Effects of Subsurface Micro-irrigation on Water Use Efficiency and Hazelnut Tree Growth
Moisture losses associated with surface evaporation and weed growth under conventional surface irrigation methods, support research of highly efficient irrigation methods for producers to better conserve water and increase production efficiency. Drip irrigation is the most efficient method of irrigation but also has issues when used in orchards; tripping on the exposed lines, damage to the system from exposure to sunlight and rodents, concerns regarding the effectiveness of delivery of water and nutrients to the roots, and issues with plugged or non-flowing emitters that go undetected. Subsurface Drip Irrigation (SDI) puts the emitters underground eliminating issues with surface drip systems and micro-emitters. Benefits of SDI include the highest water use efficiency of any irrigation method reducing water use up to 40% while increasing yields and quality.
This project has three objectives: 1) determine the value of subsurface micro-irrigation on hazelnut tree growth; 2) define the best and most effective use of available irrigation systems for orchard crops; and, 3) evaluate the costs associated and best practices for greatest efficiency in water use for hazelnut growers.
This study, an extension of a previously funded SARE project, will clarify the advantages of this new irrigation method for growers coping with water scarcity in the western U.S., and gain a better understanding of growth capacities of hazelnut trees under water stress. The project will take place on a 13.4-acre hazelnut growing operation in the northern Willamette Valley of Oregon where 1,100 hazelnut trees have been planted in the last 4-years.
Education and outreach will include field days (pre- and post-harvest), irrigation in orchards “How-To” guide that will be distributed for free to orchardists in the region, articles in trade publications, and sharing the research results via social media outlets.
Overall goal: Achieve comprehensive understanding of subsurface micro-irrigation on hazelnut tree growth and hazelnut quality using minimal amounts of water to achieve acceptable nut quality.
Obj 1: Evaluate efficiency of our subsurface micro-irrigation strategy on water conservation
- Sub-obj 1: Calculate water saved without diminishing nut quality [Oct. – Dec. 2019/2021]
- Sub-obj 2: Compare different water use efficiency between subsurface micro-irrigation methods and surface drip irrigation [Oct – Dec. 2019/2021]
- Sub-obj 3: Determine combinations of water delivery amount and irrigation depth yielding highest water use efficiency [Oct – Nov. 2019/2021]
Obj 2: Measure the impact of our new subsurface micro-irrigation strategy on hazelnut growth and nut quality
- Sub-obj 1: Assess role of subsurface micro-irrigation strategies in hazelnuts quality [Mar.– Nov. 2019/2021]
- Sub-obj 2: Quantify subsurface micro-irrigation effects on hazelnut root distribution [Apr. – Nov. 2019/2021]
- Sub-obj 3: Analyze nutrient content in hazelnuts [Oct. – Mar. 2019/2021]
Obj 3: Educate hazelnut producers and engage community members on irrigation water conservation and hazelnut quality improvement
- Sub-obj 1: Conduct workshops to educate producers about improving hazelnut quality by using less irrigation water [Feb. & Aug. 2019/2021]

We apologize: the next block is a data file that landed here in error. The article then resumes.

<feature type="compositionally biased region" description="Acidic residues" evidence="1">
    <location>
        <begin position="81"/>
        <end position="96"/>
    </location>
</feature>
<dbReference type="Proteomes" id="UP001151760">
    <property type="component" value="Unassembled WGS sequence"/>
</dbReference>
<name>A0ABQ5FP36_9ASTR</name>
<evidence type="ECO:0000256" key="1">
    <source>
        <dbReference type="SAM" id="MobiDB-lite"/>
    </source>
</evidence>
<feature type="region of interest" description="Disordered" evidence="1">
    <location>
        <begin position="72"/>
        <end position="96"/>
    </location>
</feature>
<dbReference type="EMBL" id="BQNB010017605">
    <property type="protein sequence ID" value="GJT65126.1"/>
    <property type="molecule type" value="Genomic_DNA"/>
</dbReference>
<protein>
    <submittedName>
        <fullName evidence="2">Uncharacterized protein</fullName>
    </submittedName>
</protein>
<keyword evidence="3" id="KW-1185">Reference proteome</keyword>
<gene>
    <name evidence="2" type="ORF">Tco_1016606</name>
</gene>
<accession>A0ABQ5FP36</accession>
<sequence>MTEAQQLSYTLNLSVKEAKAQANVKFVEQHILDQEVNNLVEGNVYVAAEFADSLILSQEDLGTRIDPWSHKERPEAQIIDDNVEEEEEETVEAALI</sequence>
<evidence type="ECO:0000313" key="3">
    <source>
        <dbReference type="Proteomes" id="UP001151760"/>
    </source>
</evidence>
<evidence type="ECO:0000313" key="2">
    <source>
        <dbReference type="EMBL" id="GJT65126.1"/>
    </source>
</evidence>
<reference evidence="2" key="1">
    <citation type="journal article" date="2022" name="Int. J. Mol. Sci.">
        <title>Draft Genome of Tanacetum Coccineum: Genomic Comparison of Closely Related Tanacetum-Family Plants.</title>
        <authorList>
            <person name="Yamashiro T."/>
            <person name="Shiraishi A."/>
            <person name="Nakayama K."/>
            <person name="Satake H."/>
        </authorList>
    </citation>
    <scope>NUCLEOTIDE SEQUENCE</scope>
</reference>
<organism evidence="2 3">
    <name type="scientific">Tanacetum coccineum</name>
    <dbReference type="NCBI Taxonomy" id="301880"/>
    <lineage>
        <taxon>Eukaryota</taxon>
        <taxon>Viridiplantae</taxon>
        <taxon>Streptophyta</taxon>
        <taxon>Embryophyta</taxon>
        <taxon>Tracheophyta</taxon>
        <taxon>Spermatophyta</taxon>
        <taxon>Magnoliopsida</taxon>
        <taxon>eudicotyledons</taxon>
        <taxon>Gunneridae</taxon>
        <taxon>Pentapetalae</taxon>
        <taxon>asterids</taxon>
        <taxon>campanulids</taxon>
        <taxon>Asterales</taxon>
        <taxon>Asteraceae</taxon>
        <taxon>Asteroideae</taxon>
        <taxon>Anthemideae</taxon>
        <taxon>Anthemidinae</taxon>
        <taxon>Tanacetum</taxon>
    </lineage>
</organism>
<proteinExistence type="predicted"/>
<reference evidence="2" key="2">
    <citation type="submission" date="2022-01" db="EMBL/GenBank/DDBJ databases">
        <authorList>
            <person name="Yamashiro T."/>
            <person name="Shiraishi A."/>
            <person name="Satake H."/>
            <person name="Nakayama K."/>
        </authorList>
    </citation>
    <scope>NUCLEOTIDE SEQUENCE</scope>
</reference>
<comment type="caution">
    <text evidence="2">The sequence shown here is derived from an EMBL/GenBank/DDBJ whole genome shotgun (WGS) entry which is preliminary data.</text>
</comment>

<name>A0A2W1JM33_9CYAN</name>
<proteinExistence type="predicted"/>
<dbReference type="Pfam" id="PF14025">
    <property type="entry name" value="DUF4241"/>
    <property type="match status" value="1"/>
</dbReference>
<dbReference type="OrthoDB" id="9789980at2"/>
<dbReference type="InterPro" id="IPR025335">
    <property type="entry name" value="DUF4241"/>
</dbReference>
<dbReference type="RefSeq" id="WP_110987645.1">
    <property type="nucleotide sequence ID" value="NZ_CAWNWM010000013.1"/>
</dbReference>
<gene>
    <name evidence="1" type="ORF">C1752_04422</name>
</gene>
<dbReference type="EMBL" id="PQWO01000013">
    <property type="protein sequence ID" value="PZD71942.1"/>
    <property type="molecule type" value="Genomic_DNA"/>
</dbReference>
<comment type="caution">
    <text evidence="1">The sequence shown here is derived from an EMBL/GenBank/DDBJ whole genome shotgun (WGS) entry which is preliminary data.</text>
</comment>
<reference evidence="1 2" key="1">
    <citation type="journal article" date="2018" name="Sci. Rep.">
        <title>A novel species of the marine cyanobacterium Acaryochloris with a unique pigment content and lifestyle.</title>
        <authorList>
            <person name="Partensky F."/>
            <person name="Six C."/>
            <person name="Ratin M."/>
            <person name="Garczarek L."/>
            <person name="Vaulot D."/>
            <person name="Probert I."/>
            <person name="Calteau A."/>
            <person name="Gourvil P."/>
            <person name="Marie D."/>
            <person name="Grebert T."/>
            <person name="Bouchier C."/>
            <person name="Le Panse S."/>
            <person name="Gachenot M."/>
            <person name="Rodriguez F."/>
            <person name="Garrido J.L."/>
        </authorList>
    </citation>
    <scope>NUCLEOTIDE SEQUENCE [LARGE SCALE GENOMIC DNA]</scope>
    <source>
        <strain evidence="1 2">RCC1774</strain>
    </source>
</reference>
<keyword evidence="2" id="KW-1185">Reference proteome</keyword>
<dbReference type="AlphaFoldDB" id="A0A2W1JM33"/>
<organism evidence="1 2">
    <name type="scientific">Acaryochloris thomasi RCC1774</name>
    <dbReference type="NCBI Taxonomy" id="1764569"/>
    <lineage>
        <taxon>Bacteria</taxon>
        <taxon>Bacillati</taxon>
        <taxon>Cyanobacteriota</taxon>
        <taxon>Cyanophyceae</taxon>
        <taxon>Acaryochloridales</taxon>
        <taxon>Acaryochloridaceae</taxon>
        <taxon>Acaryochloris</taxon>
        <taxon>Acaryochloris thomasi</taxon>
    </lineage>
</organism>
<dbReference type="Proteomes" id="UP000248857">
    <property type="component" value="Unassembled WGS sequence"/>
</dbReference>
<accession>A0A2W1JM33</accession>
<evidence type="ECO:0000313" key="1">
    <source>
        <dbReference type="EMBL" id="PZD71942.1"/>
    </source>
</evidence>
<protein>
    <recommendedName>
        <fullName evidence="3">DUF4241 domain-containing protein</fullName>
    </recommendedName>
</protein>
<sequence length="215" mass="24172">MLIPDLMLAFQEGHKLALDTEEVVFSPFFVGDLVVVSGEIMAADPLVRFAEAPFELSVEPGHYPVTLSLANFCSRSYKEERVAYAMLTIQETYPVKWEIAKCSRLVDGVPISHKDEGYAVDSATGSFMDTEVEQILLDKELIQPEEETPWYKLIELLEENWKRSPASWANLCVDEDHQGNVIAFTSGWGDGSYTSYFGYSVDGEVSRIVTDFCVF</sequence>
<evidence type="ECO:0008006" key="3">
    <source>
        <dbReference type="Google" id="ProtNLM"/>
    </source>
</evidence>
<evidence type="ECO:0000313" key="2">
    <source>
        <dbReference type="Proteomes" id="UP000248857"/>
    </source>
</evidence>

- Sub-obj 2: Develop educational materials for orchard managers and hazelnut growers to conserve irrigation water and improve water use efficiency [Jan. 2019 – Apr. 2021]
Because irrigation practices and their impact on growing operations and management practices are a result of many factors including seasonal and annual weather pattern changes, various irrigation methods may have simultaneous benefits and disadvantages, and measurements can’t be completed in a short study. Single year results do not provide an adequate evaluation of a cover crop’s potential (UC Davis Publication 3338). That is why multiple year experiments such as the one we are proposing are important to find out what works best with a given farm, its microclimate, soils, set of equipment, and other factors. In the case of long-term irrigation methods of hazelnut trees, benefits of each irrigation method may take several years to become apparent. For this project, education and outreach will include field days (pre- and post-harvest), irrigation in orchards “How-To” guide that will be distributed for free to orchardists in the region, articles in trade publications, and sharing the research results via social media outlets.
The project will take place on a 13.4-acre hazelnut growing operation on ZD Farms of Oregon in the northern Willamette Valley of Oregon where 1,100 hazelnut trees have been planted in the last 4-years. The orchard is broken into 5 irrigation zones of hazelnut trees ranging from 129 trees to 324 trees and ranging in age from 3-years to 4-years. The orchard has standard drip micro-irrigation systems supplying each tree with a single emitter and with drip supply tubing surface distributed. The project will include comparison of SDI and vertical watering pipes to existing drip system in the field designated Field 2 where 154 trees of the oldest variety are available and growing in the same soil type. 4 rows from this field, each with 27 trees will be selected, prescreened and 1 each row setup with SDI micro-irrigation, with 2 vertical pipe emitters per tree, with 3 vertical pipe emitters per tree and a control row with the existing drip system. Evaluation will be made on a quarterly basis for relative tree growth as well as core samples made for water displacement characteristics at the root level for each irrigation type. This layout of trees and irrigation variations allows for the various systems to utilize the same water source and soil type leaving the key variables to be in the irrigation methods allowing for more efficient project management and monitoring. There is also good vehicle access, plenty of parking, and field accessibility for our educational field days.
Educational & Outreach Activities
We will organize two field days at the research site. One field day will be post-harvest, taking place sometime in October of Year 2, another field day will be post-harvest, taking place sometime in October of Year 3. This will allow participants to look at the growth and also see how the management activities of the orchard irrigation has impacted tree development relative to each irrigation type. We will connect with both Washington State University and Oregon State University annual scheduled farm tours for inclusion in their stops. We will also work with the Hazelnut and Organic Hazelnut Associations to include their members in a tour of the research farm site as well as regional County extension and Soil Conservation Groups.